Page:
The commander of York’s Company G, Captain E.C.B. Danforth, ordered 3 of his squads to attempt to slip behind German lines and launch an attack from the rear. Having already lost 7 from their ranks, 17 men – 4 noncommissioned officers, including York, and 13 privates – made their way into the mist and trees in search of the enemy.

What they encountered first were two stretcher bearers, who took off at the sight of the Americans. York and the others gave chase, and the fleeing men led them straight to a camp of Germans calmly eating their breakfast. The Americans had found a Prussian encampment – reinforcements waiting to be called up for battle. Surprised to see the enemy behind the frontlines and caught totally unaware, the Germans dropped their plates, threw up their hands, and surrendered. But as York and the others attempted to round up their new POWs, a German officer yelled to the machine gunners at the front to swivel around and begin firing on the Americans. In moments, 6 were killed and 3 wounded. Included among the casualties were the 3 other noncoms, leaving Corporal York in command.

Read the rest here.

My friend Mark Mellinger does a great job tapping into the wisdom of Darren and Amy Patrick about a range of issues including pastoral fatigue and parenting wayward children.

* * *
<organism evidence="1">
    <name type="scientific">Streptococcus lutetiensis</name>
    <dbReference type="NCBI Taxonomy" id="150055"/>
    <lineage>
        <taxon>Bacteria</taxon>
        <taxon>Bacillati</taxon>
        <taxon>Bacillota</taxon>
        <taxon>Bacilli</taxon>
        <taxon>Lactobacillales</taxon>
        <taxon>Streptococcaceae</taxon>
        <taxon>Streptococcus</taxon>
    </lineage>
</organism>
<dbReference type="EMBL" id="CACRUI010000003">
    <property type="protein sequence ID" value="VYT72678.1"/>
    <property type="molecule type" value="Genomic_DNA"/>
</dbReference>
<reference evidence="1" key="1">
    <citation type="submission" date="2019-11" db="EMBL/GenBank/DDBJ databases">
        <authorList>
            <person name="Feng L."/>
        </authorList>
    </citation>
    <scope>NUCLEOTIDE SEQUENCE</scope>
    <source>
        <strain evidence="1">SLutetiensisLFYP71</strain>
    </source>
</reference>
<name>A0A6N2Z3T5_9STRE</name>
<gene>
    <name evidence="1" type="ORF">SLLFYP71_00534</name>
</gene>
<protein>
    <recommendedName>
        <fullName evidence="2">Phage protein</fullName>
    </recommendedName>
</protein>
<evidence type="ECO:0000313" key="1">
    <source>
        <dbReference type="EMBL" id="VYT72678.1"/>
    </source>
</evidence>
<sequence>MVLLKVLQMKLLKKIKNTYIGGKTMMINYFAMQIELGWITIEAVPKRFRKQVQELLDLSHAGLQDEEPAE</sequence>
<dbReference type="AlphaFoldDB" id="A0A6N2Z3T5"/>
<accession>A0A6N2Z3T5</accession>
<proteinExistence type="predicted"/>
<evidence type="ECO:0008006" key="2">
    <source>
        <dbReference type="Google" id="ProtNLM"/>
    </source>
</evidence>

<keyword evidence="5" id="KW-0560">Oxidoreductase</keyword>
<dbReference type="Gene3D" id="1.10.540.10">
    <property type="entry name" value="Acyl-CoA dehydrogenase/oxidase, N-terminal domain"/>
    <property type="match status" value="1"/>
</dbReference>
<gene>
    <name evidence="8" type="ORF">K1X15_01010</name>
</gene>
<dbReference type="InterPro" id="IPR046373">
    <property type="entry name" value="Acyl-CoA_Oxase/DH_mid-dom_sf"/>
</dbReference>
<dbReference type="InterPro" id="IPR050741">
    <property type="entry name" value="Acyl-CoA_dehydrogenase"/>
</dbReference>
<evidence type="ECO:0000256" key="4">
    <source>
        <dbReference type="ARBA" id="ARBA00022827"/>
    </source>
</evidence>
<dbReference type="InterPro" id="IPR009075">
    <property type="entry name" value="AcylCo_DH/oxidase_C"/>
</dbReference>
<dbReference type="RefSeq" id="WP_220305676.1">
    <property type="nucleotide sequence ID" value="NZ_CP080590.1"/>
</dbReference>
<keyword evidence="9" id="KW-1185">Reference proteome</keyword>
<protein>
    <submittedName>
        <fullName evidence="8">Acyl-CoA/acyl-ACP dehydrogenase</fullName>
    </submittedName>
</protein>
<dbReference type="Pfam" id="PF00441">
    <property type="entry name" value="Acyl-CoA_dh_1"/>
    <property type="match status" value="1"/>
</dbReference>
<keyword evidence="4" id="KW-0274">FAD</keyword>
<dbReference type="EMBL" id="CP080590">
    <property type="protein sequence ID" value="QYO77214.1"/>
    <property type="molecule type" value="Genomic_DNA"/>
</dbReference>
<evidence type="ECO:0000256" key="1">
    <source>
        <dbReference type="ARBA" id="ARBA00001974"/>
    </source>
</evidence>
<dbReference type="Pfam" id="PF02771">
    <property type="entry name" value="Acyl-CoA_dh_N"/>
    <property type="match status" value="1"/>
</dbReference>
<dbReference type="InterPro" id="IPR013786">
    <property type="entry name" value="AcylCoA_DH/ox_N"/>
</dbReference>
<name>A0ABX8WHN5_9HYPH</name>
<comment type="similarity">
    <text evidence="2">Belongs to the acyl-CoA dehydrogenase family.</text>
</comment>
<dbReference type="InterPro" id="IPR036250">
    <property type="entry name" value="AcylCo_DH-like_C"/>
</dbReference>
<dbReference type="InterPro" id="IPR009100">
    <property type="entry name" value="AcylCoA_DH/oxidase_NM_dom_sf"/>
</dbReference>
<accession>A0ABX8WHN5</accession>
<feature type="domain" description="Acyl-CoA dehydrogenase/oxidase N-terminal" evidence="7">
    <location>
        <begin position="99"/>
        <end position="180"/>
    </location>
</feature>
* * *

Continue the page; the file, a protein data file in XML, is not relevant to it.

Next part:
Dealing with Discouragement (Darrin and Amie Patrick) from The Gospel Coalition on Vimeo.

Dan Phillips writes about a different sort of pornography problem:

Decades ago, I read a disturbingly candid essay by a pastor about his struggles with pornography. It was in Leadership magazine. Years later, two of his realizations still stand out to me.

The author came to see (as I recall) that he was attracted to these images because they were unreal. The women in the pictures never had bad days, were never crabby and demanding, never disrespectful and demeaning. No mood swings. They always suited his mood, his needs, his wants. They were unreal.

He came to see that he had no actual relationship with these women whatever. If (he named a female celebrity) had sat down next to him in an airplane, she wouldn’t know him from Adam. Whatever may have happened in his sinful fantasies, the two of them had no relationship in the real world.

Of course, this is why so many women resent actresses and models. It isn’t catty pettiness or smallness. It is that they know how visually-tempted men can be, and they know that they can’t compete with a fantasy — if their man is fool enough to chase one.

And they’re right, in a way. They can’t compete with these women. Because these women don’t exist in the real world! They may not even look like their pictures! Thanks to computer wizardry, the pictures we see may actually bear only the slightest resemblance to the actual women.

Nobody can compete with a fantasy.

And this post is not about pornography, men, women, nor marriage.

It is about people with paper pastors.

Read the rest here.